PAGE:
It is disheartening that an industry known for its progressiveness in technology and filmmaking, and one that brings us joy and entertainment, has not changed in terms of its treatment of vulnerable women. Beckinsale is right to call Weinstein “an emblem of a system that is sick.”

In order for there to be a real shift in how women in Hollywood are treated, the circle of silence and denial will need to end. It is not just the victims who will need to be brave and speak out — it is also crucial for those who have stood on the sidelines and enabled this behaviour to come forward and end these abuses of power. To those executives who have committed sins akin to Weinstein’s, I hope you are ready for what’s to come, because your time is running out.

Hollywood must make room for more women of colour on screen

Despite efforts to improve gender representation in sci-fi and fantasy, mainstream media remains overwhelmingly white

Hollywood must make room for more women of colour on screen

From superheroes to elves to dragons, there is ample imagination that goes into the creation of science fiction and fantasy stories. Yet when it comes to envisioning people of colour at the forefront of these stories, it seems that sense of imagination is lacking.

For the first time in its over-50-year history, the upcoming season of popular sci-fi series Doctor Who will feature a female Doctor, the lead character in the show. Nerd women everywhere celebrated the news as an important leap in representation within the sci-fi and fantasy genre — a genre that often excludes women from leading roles. In 2016, for instance, the Center for the Study of Women in Television and Film found that only 29 per cent of the top 100 grossing science fiction films in Hollywood featured female protagonists.

It is therefore encouraging that franchises like Doctor Who — as well as films like Atomic Blonde, Mad Max: Fury Road, Wonder Woman, and Ghostbusters — have carved out more space for women to take on starring roles. What’s not so encouraging is the overwhelming proportion of white women featured in the mainstream film and television industry.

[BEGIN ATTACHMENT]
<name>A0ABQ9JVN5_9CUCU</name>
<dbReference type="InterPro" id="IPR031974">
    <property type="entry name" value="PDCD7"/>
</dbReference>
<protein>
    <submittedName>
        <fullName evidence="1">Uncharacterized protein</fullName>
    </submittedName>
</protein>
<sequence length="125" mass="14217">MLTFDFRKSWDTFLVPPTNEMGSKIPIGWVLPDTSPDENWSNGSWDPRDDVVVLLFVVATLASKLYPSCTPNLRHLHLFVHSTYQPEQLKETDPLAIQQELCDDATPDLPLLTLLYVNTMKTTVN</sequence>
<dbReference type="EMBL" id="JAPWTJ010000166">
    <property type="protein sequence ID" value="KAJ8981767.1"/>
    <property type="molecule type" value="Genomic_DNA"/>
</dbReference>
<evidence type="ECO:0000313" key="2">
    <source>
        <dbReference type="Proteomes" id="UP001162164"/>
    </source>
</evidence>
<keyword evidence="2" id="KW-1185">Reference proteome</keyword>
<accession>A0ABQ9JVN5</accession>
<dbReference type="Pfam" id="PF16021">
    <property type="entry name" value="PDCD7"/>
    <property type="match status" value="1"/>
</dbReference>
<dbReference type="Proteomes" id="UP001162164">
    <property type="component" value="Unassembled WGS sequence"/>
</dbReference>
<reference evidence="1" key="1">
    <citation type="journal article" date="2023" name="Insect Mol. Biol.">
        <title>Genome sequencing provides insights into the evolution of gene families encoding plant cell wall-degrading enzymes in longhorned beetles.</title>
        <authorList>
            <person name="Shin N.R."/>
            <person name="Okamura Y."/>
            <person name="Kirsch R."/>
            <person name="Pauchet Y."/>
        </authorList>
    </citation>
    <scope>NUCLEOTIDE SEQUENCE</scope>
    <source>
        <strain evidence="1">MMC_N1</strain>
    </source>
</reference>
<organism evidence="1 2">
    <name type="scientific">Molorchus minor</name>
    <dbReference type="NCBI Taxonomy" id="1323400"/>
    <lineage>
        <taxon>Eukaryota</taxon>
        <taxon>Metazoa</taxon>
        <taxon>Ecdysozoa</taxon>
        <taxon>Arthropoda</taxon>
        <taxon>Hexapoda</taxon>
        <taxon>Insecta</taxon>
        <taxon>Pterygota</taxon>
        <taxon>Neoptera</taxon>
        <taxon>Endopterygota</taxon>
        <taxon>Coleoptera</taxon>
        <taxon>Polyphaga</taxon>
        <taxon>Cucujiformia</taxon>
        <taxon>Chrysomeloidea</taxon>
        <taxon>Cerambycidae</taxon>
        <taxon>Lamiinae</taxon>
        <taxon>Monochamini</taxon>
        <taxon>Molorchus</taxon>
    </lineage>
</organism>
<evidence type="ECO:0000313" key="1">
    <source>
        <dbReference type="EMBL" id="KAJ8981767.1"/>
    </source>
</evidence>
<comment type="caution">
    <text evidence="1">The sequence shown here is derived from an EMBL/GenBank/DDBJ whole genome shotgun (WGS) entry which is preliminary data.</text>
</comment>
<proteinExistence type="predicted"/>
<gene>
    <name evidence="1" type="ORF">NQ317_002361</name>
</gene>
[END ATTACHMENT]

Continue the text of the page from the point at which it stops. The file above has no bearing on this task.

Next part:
Representation of people of colour remains a significant issue for mainstream cinema. As of 2016, 76 per cent of female characters in the top 100 films were white, compared to 14 per cent Black, six per cent Asian, and three per cent Latina.

Representation of marginalized people in the media is important: it can reduce racial bias, and it increases confidence and self-esteem among racial minority audiences. Portraying women of colour in film and television helps to normalize their experiences — and when women and people of colour don’t see themselves on screen, it sends the unfortunate message that their experiences are invalid or not as important as those of white actors, both male and female.

The sidelining of women of colour in favour of white women is nothing new. Historically, feminism has excluded women of colour and prioritized the needs of cisgender, heterosexual white women above everyone else. White feminism — the insidious brand of feminism that favours the needs of white women over those of women of colour and thereby upholds white supremacy — contributes to the push for more inclusion in mainstream media.